Andy Haldane, Occupy and What YOU can do about it

I’m a big fan of Andy Haldane. He is a ranking member of the Bank Of England, and a key member of the BOE financial stability committee. Over the weekend he gave a speech in London, which many regard as the first official “salute” to the Occupy Movement. Haldane has a unique writing style, he is very lucid, clear and very plainspoken for a central banker. His speeches are a delight to read! I strongly recommend reading the whole thing here. This speech has caused a firestorm in financial circles, see all the reactions here. A few choice quotes from the speech which inspired me.

Some have suggested rather little, that Occupy’s voice has been loud but vague, long on problems, short on solutions. Others have argued that the fault-lines in the global financial system, which chasmed during the crisis, are essentially unaltered, that reform has failed. I wish to argue tonight that both are wrong – that Occupy’s voice has been both loud and persuasive and that policymakers have listened and are acting in ways which will close those fault-lines. In fact, I want to argue that we are in the early stages of a reformation of finance, a reformation which Occupy has helped stir.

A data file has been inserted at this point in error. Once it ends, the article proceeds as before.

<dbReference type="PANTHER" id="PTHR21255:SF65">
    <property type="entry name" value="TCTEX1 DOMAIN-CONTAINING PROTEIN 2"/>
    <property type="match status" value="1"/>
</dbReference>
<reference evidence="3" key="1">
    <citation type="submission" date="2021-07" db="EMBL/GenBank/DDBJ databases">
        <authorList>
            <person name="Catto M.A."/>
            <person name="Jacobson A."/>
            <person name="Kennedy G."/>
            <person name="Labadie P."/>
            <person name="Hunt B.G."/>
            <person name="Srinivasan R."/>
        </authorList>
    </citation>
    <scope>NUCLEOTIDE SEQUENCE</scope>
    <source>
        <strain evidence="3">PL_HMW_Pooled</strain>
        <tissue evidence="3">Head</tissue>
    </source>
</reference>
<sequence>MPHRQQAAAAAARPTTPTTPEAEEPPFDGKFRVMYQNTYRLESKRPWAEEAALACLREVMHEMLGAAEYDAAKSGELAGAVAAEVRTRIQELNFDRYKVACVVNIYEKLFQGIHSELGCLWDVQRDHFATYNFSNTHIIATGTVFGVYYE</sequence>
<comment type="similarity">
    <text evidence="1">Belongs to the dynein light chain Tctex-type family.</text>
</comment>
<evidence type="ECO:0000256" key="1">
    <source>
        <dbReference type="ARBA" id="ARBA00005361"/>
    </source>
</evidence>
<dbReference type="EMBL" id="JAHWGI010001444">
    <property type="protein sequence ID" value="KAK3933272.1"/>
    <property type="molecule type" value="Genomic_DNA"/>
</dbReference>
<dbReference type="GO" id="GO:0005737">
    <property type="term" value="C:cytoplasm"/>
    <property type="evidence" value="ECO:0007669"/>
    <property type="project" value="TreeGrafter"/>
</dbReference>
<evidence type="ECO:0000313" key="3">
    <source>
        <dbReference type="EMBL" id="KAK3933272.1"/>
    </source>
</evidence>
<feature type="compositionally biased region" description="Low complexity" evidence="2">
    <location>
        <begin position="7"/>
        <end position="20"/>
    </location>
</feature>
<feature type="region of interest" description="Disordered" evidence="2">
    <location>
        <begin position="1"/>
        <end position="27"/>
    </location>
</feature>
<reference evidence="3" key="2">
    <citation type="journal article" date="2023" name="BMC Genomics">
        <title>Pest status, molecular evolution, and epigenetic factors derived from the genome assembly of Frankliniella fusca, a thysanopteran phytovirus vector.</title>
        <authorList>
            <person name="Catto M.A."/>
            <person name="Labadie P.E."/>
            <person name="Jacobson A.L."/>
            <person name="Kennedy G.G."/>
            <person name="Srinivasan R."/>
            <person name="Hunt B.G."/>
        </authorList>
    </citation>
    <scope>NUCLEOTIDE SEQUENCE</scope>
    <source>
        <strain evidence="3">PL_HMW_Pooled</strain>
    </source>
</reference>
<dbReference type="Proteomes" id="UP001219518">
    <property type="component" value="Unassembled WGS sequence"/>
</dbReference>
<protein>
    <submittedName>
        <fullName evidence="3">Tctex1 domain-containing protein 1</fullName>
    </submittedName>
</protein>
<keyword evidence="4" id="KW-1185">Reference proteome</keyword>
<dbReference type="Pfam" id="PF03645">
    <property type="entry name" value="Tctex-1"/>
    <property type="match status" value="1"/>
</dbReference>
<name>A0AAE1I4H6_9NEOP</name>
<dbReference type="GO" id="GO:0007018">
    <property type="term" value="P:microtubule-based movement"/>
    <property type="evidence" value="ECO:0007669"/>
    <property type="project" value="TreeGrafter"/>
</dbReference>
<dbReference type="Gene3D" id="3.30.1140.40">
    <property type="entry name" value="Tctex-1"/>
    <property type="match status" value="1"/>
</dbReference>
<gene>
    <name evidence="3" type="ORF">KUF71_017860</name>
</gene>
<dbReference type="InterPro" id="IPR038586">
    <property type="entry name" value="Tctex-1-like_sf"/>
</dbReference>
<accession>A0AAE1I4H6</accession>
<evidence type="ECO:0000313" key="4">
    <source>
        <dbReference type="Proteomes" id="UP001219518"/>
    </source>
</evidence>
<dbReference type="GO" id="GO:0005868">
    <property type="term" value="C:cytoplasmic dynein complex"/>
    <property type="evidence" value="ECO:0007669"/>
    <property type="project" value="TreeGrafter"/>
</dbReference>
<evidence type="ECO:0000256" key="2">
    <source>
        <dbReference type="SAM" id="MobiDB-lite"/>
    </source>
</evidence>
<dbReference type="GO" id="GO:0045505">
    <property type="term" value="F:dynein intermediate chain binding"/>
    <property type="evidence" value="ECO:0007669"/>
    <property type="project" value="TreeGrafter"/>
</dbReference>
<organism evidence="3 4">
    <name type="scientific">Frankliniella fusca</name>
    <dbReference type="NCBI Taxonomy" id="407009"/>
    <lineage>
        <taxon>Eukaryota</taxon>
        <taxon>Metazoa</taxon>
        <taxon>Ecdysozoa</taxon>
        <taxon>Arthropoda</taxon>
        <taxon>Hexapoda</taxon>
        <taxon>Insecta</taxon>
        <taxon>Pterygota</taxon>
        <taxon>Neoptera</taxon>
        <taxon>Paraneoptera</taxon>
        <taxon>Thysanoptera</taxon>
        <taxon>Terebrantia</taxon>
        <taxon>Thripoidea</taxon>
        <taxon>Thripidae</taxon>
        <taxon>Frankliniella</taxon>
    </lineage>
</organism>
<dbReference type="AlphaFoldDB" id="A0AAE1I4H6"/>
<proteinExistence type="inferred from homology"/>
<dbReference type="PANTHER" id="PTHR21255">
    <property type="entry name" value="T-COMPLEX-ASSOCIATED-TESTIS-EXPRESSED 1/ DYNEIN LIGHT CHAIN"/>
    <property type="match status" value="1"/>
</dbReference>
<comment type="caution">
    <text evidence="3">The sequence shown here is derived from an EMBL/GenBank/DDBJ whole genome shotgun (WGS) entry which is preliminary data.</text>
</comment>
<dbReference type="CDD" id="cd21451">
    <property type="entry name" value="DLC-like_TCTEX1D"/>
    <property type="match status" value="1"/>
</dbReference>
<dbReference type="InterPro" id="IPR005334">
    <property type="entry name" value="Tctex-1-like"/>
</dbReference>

Let me start with the contribution of the Occupy movement itself. Occupy has been successful in its efforts to popularize the problems of the global financial system for one very simple reason: they are right.

THIS IS HUGE. A central banker making such a public statement about a movement that was uniformly derided in the finance community is a kicker. He goes on to explain with a really clear framework on how we got to where are today. Brilliant writing as usual. He ends his speech with what I think is a very pertinent point.

For banking, this is back to the future. If that sounds attractive, then it is down to us – not regulators, not politicians, you and I – to deliver it. If as bank customers we want to change the culture of banking, then we should start by supporting those banks who are delivering that change. Putting your money where your mouth is would deliver far greater and more durable change than any amount of banker-bashing.

He’s dead on right. We as consumers need to rise up, understand what we are signing up for and DEMAND better. We need to put our money where our mouth is.

Vote with your wallet, its the only leverage we got.

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